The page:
Categories: Blog, economy, income, jobs, poverty | Comments Off on The State of Working Wisconsin 2015

Tax Cuts Haven’t Done Much to Boost Job Growth in Wisconsin or Other Tax-Cutting States

Tuesday, June 9, 2015 at 9:50 AM by

More evidence is piling up that states that made big tax cuts in recent years – including Wisconsin – are failing to keep up with the rest of the country when it comes to job growth. Read more

Rein in Tax Breaks that Aren’t Tied to Job Creation

Tuesday, May 26, 2015 at 7:29 PM by

There’s been a lot of talk in Wisconsin over the last couple of weeks about the need to ensure that tax breaks and loans awarded by Wisconsin’s economic development agency are limited to businesses that are creating jobs and fulfill their job growth commitments.  Yet almost no attention has been paid to the fact that the state’s largest tax credit for corporations is ballooning in cost and is distributed to businesses operating in Wisconsin regardless of whether they are expanding or slashing their workforce in our state. Read more

“Right to Work” Bill Would Suppress Wisconsin’s Already Anemic Wages

Monday, February 23, 2015 at 7:32 PM by

Though researchers disagree on the effects of “right to work” legislation on the number of jobs, what is quite clear is that such laws suppress wages.  Now that legislative leaders have suddenly put a so-called “right to work” (RTW) bill on a very fast track, I hope legislators will take a careful look at a couple of recent studies that examine the economic effects and warn against following the path of the states that have approved RTW laws

A recent report by Dr. Abdur Chowdhury, who teaches economics at Marquette, reached the following conclusion about the effects on Wisconsin income and state taxes:  

The potential net loss in direct income to Wisconsin workers and their families due to a RTW legislation is between $3.89 and $4.82 billion annually. Using a conservative estimate of an impact multiplier of 1.5, the total direct and induced loss of a RTW legislation is estimated between $5.84 and $7.23 billion annually. Read more

Categories: Blog, economy, income, jobs, JOBS & THE ECONOMY | Comments Off on “Right to Work” Bill Would Suppress Wisconsin’s Already Anemic Wages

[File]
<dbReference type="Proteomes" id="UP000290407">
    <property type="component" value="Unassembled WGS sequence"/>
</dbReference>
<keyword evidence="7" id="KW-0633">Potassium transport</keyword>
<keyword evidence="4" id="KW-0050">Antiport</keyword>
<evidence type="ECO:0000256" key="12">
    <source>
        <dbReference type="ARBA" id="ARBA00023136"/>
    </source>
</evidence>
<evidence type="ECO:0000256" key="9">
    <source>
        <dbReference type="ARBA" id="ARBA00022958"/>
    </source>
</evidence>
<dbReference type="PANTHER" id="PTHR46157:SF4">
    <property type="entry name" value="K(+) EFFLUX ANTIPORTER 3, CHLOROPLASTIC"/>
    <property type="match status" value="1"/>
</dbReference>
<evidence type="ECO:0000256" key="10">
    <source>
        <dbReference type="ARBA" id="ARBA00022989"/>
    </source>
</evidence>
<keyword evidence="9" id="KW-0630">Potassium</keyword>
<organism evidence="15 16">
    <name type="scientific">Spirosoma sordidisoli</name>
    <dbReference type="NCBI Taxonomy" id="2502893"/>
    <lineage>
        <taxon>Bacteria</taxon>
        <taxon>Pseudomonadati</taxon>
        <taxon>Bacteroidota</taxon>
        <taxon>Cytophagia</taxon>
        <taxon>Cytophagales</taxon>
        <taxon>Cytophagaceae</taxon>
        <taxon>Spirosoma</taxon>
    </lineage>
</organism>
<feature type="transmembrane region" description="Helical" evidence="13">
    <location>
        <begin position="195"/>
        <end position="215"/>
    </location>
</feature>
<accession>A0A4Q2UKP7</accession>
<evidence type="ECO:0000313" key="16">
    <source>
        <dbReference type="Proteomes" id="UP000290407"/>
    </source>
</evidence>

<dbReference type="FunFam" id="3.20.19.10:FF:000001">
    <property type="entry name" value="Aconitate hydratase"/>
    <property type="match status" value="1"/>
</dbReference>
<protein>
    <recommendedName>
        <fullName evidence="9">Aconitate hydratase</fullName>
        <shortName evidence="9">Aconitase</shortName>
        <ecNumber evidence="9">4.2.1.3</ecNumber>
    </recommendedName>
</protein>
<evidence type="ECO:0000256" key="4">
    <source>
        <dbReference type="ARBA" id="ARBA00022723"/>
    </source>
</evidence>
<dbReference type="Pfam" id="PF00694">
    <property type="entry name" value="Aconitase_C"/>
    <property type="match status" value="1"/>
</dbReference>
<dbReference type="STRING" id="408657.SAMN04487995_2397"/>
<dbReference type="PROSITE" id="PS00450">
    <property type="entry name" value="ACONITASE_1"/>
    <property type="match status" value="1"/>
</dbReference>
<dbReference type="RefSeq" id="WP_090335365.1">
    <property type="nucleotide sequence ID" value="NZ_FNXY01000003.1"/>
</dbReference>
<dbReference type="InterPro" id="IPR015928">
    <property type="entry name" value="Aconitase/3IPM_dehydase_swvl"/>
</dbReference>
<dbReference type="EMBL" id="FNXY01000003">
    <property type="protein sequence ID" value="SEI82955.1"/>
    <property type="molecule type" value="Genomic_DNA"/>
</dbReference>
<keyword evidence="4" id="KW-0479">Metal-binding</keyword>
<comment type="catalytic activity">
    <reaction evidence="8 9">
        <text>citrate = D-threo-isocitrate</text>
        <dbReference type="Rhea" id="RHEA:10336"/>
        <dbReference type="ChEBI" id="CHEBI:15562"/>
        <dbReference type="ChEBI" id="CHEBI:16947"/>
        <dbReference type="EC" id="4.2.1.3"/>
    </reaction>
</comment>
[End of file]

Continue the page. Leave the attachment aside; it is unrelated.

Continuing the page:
By Targeting Unions, Lawmakers Risk Lowering Wages for Workers

Tuesday, December 9, 2014 at 9:06 AM by
Unions raise worker wages.

Unions raise worker wages.

Weakening unions will be a top priority for state lawmakers when they next meet in January, according to new statements by legislative leaders. Unions help workers achieve higher wages, and limiting unions’ abilities to advocate for workers could make it harder for some families to climb the economic ladder.

Unionized workers earn more in wages and other compensation than non-union workers who are otherwise the same in education, industry, age, and other factors. Union workers earn $1.24 more per hour, or 13.6% more than other similarly-situated workers who are not in unions, according to an 2012 analysis by the Economic Policy Institute. For a full-time worker, that wage difference adds up to nearly $2,600 per year.

In addition to earning more money, union workers are better off than their counterparts with regards to health insurance, retirement, and paid time off. Union workers are more likely to:

  • have employer-sponsored health insurance, including coverage after retirement;
  • have smaller health insurance deductibles;
  • have lower health insurance premium costs;
  • have a pension; and
  • have more paid time off.
Read more
Categories: Blog, ECONOMIC SECURITY, jobs, JOBS & THE ECONOMY | Comments Off on By Targeting Unions, Lawmakers Risk Lowering Wages for Workers

Cutting Taxes on Rich, Raising Them for Others Won’t Boost Wisconsin Economy

Tuesday, September 30, 2014 at 3:45 PM by

The best way to create jobs and build a broad-based prosperity in Wisconsin is to invest in excellent schools, safe communities, and a solid transportation network.

But a new report released today takes a different approach, claiming that giving big tax cuts to the rich and raising taxes for others would help the Wisconsin economy. The report, released by the conservative Wisconsin Policy Research Institute, repeats the myth that tax cuts create jobs, despite growing evidence to the contrary.

The report advocates changing the state’s tax mix to rely less on the income tax and more on the sales tax, a change the group says would boost the state’s economy. But what the report fails to mention is that the result would be big tax cuts for people with the highest incomes and higher taxes for everyone else. If Wisconsin eliminated the income tax and raised the sales tax to make up for the resulting revenue loss, the top 1% of earners in Wisconsin – a group with an average income of $1.1 million – would get a tax cut of a whopping $44,000 on average. Read more

Categories: Blog, income taxes, jobs, sales tax, taxes | Comments Off on Cutting Taxes on Rich, Raising Them for Others Won’t Boost Wisconsin Economy